[75] Delegates provided input on several items including attendance, the difference between Coordinating Committee of Senior Officials – Criminal Justice (CCSO) and ULCC, Criminal Code reform, reform of the Rules of Procedure of the Criminal Section, reform of the ULCC Constitution, senior federal delegate report, and the ULCC website.

[76] Josh Hawkes thanked all delegates for their contribution to the discussion and invited new delegates to provide their observations of the Criminal Section meeting.
[77] The Chair thanked Josh Hawkes and all delegates for their work and ongoing contribution to the strategic plan discussion.


[78] There were three items for consideration at the 2016 Joint Session of the Civil and Criminal Sections; each emanating from the Criminal Section.


Presenter: Josh Hawkes, Q.C., Alberta Justice

[79] This Working Group was established as a result of a 2015 Criminal Section resolution recommending that a working group be formed to monitor the development of the case law surrounding the award of costs or damages against the Crown arising from criminal prosecutions as a result of the decision of the Supreme Court of Canada in Henry v British Columbia (Attorney General)12. The resolution also stated that Civil Section participation in the working group would be welcome.
12 2015 SCC 24.

[80] Josh Hawkes provided an overview of the costs issue noting that this topic would be of interest to both Sections and to Deputy Ministers. It raises a significant concern because cost awards against the Crown serve as a warning. The threshold for significant cost awards has been relatively stable for a number of years and requires more than a simple error or technical breach by the Crown. This threshold was clarified by the Supreme Court of Canada in Henry to indicate that there has to be a marked departure from the conduct of the Crown. Further, the power to make such awards is not limited to Courts of inherent jurisdiction but is also available in statutory courts. Such cost awards signal that something has gone very wrong in the jurisdiction and education; where the error is due to disclosure, there needs to be a change in infrastructure. It was noted that a switch to eRecords is a helpful solution to many of the disclosure problems.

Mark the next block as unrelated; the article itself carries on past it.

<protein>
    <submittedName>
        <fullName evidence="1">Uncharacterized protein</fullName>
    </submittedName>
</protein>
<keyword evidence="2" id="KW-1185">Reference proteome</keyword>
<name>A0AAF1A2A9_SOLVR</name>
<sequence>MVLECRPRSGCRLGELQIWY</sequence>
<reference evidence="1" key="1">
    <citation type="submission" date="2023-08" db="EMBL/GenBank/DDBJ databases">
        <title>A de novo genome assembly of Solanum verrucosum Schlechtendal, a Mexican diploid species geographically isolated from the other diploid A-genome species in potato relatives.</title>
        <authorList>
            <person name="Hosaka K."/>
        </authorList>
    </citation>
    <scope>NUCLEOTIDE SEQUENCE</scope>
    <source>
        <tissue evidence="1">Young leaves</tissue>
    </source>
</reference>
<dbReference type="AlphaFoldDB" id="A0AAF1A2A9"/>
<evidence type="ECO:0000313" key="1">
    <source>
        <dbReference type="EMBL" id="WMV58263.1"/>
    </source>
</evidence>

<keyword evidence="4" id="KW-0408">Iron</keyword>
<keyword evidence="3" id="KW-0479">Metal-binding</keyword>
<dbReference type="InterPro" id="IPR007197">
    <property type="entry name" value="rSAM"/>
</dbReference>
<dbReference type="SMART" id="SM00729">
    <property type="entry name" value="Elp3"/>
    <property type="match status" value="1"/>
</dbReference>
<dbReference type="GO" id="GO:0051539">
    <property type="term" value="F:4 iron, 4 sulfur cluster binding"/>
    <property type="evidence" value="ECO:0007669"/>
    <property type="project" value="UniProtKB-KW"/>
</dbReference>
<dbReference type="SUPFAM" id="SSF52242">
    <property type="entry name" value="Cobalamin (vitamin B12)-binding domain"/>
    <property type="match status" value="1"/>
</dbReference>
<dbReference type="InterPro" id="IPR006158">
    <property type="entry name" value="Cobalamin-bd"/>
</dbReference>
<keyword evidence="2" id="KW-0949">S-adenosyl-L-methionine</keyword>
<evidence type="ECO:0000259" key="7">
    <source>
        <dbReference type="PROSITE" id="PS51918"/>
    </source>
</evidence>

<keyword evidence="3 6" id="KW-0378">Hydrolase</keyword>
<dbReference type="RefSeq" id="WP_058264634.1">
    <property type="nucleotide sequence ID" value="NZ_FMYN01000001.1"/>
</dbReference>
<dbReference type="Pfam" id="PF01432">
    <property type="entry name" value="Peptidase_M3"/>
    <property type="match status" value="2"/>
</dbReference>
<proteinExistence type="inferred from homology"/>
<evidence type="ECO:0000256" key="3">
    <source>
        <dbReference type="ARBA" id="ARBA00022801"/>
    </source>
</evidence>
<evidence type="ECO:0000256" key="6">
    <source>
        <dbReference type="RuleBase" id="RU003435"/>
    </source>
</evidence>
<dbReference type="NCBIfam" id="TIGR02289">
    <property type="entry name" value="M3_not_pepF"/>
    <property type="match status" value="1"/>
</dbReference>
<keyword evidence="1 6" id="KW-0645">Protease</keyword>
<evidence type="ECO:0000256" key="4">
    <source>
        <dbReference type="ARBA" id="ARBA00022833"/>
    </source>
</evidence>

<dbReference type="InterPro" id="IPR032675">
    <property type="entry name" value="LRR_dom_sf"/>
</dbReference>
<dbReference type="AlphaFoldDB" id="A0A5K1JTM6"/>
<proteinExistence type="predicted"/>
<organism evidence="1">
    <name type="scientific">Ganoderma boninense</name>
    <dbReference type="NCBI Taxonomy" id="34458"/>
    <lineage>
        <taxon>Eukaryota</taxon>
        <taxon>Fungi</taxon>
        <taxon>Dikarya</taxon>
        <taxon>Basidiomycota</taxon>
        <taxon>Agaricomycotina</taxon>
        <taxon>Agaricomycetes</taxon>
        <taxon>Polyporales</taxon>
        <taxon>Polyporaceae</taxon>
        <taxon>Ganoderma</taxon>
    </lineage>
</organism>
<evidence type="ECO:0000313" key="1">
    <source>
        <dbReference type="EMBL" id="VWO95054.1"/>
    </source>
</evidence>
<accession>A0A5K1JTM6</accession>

[81] Josh Hawkes concluded that the purpose of the paper was to establish the state of the law, which would serve as a foundation of a joint session working group and be updated annually with a chart to indicate the cost awards across the country. If the law has changed, it can be summarized in the paper. This information on cost awards against the Crown can be used to inform Deputy Ministers at their annual Federal/Provincial/Territorial meetings.


[82] It was agreed that cost awards law is well settled but there are other emerging issues. In R v Singh13, for example, the Court of Appeal for Ontario addressed the issue of when should a court award costs against the Crown for non-disclosure pursuant to s. 24(1) of the Charter. The Court held that “A costs award against the Crown will not be an “appropriate and just remedy” under s. 24(1) of the Charter absent a finding that the Crown’s conduct demonstrated a “marked and unacceptable departure from the reasonable standards expected of the prosecution”, or something that is "rare" or "unique" that "must at least result in something akin to an extreme hardship on the defendant". The Court found that the trial judge had erred in awarding costs in this case.
13 2016 ONCA 108.

[83] Reference was also made to forfeiture in a proceeds of crime case also by the Ontario appellate court in
R v Fercan Developments Ltd14, which held that Crown conduct represented a marked and unacceptable departure. It was noted in the discussions that in spite of Singh, the Fercan decision has left open the possibility that in the proceeds of crime cases and perhaps in civil forfeiture matters, there will be resort to the civil rules.

[84] It was also noted that in criminal law, there are cost awards against the Crown more often than is the case of an award for civil Charter damages in Henry. This implies that in order to be effective, the data collected by the working group would need to have representation from both the Civil and Criminal Sections in each jurisdiction. In this regard, Josh Hawkes acknowledged a deficiency in the paper regarding the absence of Quebec case law analysis.

[85] There was a general expression of interest in participating in the work of this joint working group and although there was no formal resolution tabled to cement this intent, there was an indication that this is a project the joint session can go forward with.


That while there was no formal resolution, this joint working group will be coordinated 
through the Advisory Committee on Program Development and Management (ACPDM).


Presenter: Josh Hawkes, Q.C., Alberta Justice

[86] In 2010, the ULCC resolved to coordinate the gathering of information about provincial and territorial initiatives related to enacting legislation that is “complementary” to federal criminal law. This information could be used as a resource for jurisdictions considering implementation of similar initiatives underway.